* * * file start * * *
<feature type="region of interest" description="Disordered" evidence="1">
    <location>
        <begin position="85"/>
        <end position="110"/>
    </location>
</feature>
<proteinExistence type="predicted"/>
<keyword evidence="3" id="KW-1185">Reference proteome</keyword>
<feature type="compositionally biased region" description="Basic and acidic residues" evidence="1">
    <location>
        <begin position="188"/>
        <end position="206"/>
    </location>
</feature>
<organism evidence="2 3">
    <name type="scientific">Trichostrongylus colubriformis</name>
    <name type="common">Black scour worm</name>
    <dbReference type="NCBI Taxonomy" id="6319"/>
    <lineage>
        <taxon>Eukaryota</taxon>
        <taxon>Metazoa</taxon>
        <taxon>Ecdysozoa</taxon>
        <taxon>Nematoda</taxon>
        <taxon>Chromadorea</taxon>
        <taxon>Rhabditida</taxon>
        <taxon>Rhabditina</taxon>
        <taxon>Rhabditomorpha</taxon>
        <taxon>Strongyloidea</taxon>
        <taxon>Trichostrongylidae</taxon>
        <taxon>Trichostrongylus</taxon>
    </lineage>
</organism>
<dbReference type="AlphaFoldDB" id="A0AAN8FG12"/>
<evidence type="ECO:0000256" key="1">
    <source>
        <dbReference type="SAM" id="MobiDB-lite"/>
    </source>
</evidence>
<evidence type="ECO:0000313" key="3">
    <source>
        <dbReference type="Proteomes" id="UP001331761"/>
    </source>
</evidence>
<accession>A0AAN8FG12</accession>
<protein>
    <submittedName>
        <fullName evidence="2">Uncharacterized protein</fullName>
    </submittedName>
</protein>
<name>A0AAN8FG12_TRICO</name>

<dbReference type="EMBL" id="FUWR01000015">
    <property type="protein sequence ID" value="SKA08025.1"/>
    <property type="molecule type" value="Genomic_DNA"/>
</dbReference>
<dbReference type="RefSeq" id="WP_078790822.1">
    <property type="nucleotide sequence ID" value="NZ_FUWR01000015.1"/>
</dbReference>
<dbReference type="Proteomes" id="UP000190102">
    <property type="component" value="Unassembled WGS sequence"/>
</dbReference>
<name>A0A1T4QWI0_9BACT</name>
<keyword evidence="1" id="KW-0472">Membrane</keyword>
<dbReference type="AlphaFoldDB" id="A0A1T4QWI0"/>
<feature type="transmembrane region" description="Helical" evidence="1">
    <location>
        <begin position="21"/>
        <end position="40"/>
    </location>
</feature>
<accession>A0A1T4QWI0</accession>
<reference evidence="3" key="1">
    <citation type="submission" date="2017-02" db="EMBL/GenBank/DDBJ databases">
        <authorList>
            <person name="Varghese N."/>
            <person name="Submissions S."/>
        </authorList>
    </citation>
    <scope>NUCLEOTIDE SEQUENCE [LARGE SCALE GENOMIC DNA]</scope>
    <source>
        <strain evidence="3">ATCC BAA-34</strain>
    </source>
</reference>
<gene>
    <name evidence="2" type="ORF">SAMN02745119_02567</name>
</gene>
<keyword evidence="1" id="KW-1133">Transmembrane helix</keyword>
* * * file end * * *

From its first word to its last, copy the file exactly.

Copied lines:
<feature type="region of interest" description="Disordered" evidence="1">
    <location>
        <begin position="85"/>
        <end position="110"/>
    </location>
</feature>
<proteinExistence type="predicted"/>
<keyword evidence="3" id="KW-1185">Reference proteome</keyword>
<feature type="compositionally biased region" description="Basic and acidic residues" evidence="1">
    <location>
        <begin position="188"/>
        <end position="206"/>
    </location>
</feature>
<organism evidence="2 3">
    <name type="scientific">Trichostrongylus colubriformis</name>
    <name type="common">Black scour worm</name>
    <dbReference type="NCBI Taxonomy" id="6319"/>
    <lineage>
        <taxon>Eukaryota</taxon>
        <taxon>Metazoa</taxon>
        <taxon>Ecdysozoa</taxon>
        <taxon>Nematoda</taxon>
        <taxon>Chromadorea</taxon>
        <taxon>Rhabditida</taxon>
        <taxon>Rhabditina</taxon>
        <taxon>Rhabditomorpha</taxon>
        <taxon>Strongyloidea</taxon>
        <taxon>Trichostrongylidae</taxon>
        <taxon>Trichostrongylus</taxon>
    </lineage>
</organism>
<dbReference type="AlphaFoldDB" id="A0AAN8FG12"/>
<evidence type="ECO:0000256" key="1">
    <source>
        <dbReference type="SAM" id="MobiDB-lite"/>
    </source>
</evidence>
<evidence type="ECO:0000313" key="3">
    <source>
        <dbReference type="Proteomes" id="UP001331761"/>
    </source>
</evidence>
<accession>A0AAN8FG12</accession>
<protein>
    <submittedName>
        <fullName evidence="2">Uncharacterized protein</fullName>
    </submittedName>
</protein>
<name>A0AAN8FG12_TRICO</name>

<dbReference type="EMBL" id="FUWR01000015">
    <property type="protein sequence ID" value="SKA08025.1"/>
    <property type="molecule type" value="Genomic_DNA"/>
</dbReference>
<dbReference type="RefSeq" id="WP_078790822.1">
    <property type="nucleotide sequence ID" value="NZ_FUWR01000015.1"/>
</dbReference>
<dbReference type="Proteomes" id="UP000190102">
    <property type="component" value="Unassembled WGS sequence"/>
</dbReference>
<name>A0A1T4QWI0_9BACT</name>
<keyword evidence="1" id="KW-0472">Membrane</keyword>
<dbReference type="AlphaFoldDB" id="A0A1T4QWI0"/>
<feature type="transmembrane region" description="Helical" evidence="1">
    <location>
        <begin position="21"/>
        <end position="40"/>
    </location>
</feature>
<accession>A0A1T4QWI0</accession>
<reference evidence="3" key="1">
    <citation type="submission" date="2017-02" db="EMBL/GenBank/DDBJ databases">
        <authorList>
            <person name="Varghese N."/>
            <person name="Submissions S."/>
        </authorList>
    </citation>
    <scope>NUCLEOTIDE SEQUENCE [LARGE SCALE GENOMIC DNA]</scope>
    <source>
        <strain evidence="3">ATCC BAA-34</strain>
    </source>
</reference>
<gene>
    <name evidence="2" type="ORF">SAMN02745119_02567</name>
</gene>
<keyword evidence="1" id="KW-1133">Transmembrane helix</keyword>